March 29, 2022 | Medical Malpractice
If you or a loved one sustain an injury or illness caused by the actions of a negligent medical provider in West Virginia, you may be able to recover compensation for your losses. However, you need to understand that there are deadlines in place for how long you have to file these claims in civil court. Here, we want to discuss the West Virginia medical malpractice statute of limitations as well as any exceptions to this timeline that may allow you to file a claim later.
When an individual sustains an injury or illness caused by the negligent actions of a medical provider in West Virginia, this can lead to significant expenses. Medical malpractice victims not only have to worry about the additional cost of medical care to treat or try and fix the mistake, but they also have to contend with expenses such as lost wages, travel to and from medical facilities, various household out-of-pocket expenses, as well as significant physical and emotional pain and suffering.
It is crucial for medical malpractice victims to be able to recover compensation for their losses, either through an insurance settlement or as a result of a medical malpractice lawsuit heard in front of a jury.
It is important to understand that there are time limits in place for filing medical malpractice claims. However, the statute of limitations for West Virginia medical malpractice cases can be confusing.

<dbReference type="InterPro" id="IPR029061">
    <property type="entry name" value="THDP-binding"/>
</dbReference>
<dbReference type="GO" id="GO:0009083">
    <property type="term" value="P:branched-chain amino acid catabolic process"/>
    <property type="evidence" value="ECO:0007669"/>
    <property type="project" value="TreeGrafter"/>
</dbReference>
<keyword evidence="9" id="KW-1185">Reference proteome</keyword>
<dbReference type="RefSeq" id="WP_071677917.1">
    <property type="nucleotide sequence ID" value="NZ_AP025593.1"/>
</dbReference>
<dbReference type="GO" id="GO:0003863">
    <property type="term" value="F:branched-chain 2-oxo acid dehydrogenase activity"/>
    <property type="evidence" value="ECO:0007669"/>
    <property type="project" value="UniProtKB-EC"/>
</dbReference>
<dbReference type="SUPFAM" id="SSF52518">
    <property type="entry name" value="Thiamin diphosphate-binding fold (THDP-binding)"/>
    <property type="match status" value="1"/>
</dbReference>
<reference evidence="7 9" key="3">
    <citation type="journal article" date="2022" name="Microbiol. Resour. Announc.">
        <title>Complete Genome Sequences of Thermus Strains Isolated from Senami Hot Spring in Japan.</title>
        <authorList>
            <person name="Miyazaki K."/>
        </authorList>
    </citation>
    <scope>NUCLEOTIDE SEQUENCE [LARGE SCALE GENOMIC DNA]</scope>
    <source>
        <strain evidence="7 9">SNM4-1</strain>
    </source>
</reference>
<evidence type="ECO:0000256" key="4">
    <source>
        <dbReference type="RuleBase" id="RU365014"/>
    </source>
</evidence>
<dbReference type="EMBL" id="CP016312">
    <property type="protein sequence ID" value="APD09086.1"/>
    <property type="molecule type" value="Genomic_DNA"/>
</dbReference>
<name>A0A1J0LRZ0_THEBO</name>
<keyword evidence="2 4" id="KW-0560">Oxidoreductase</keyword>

Typically, these cases must be filed within two years from the date the medical mistake occurred. However, we have to also take into account the “discovery rule” that applies to these situations. This means that individuals can file a medical malpractice lawsuit within two years from the date that they discover or should have discovered through reasonable diligence that they sustained an injury caused by a medical provider.
In addition to this statute of limitations, there is an overall “statute of repose” in West Virginia that applies to medical malpractice claims. West Virginia law says that no legal action can be commenced against a medical provider or entity more than ten years after the day the injury occurred, regardless of when the error was discovered.
There are some exceptions to this, including a tolling (pausing) of the statute of limitations and the event the medical provider committed fraud or collusion by concealing facts about the injury or for injuries that occur to a minor.
If you or somebody you love has sustained an injury caused by the negligent or intentional actions of a medical provider, you need to reach out to a skilled Martinsburg medical malpractice attorney immediately. These cases can become incredibly complex, and it is crucial to have an attorney by your side who can fully investigate the case and stand up to the well-funded insurance carriers involved. Ultimately, you should be able to recover compensation for your medical bills, lost wages, out-of-pocket expenses, pain and suffering damages, and more. If you think that the deadline for filing your claim has passed, we still encourage you to contact an attorney for a free consultation to examine all possible options.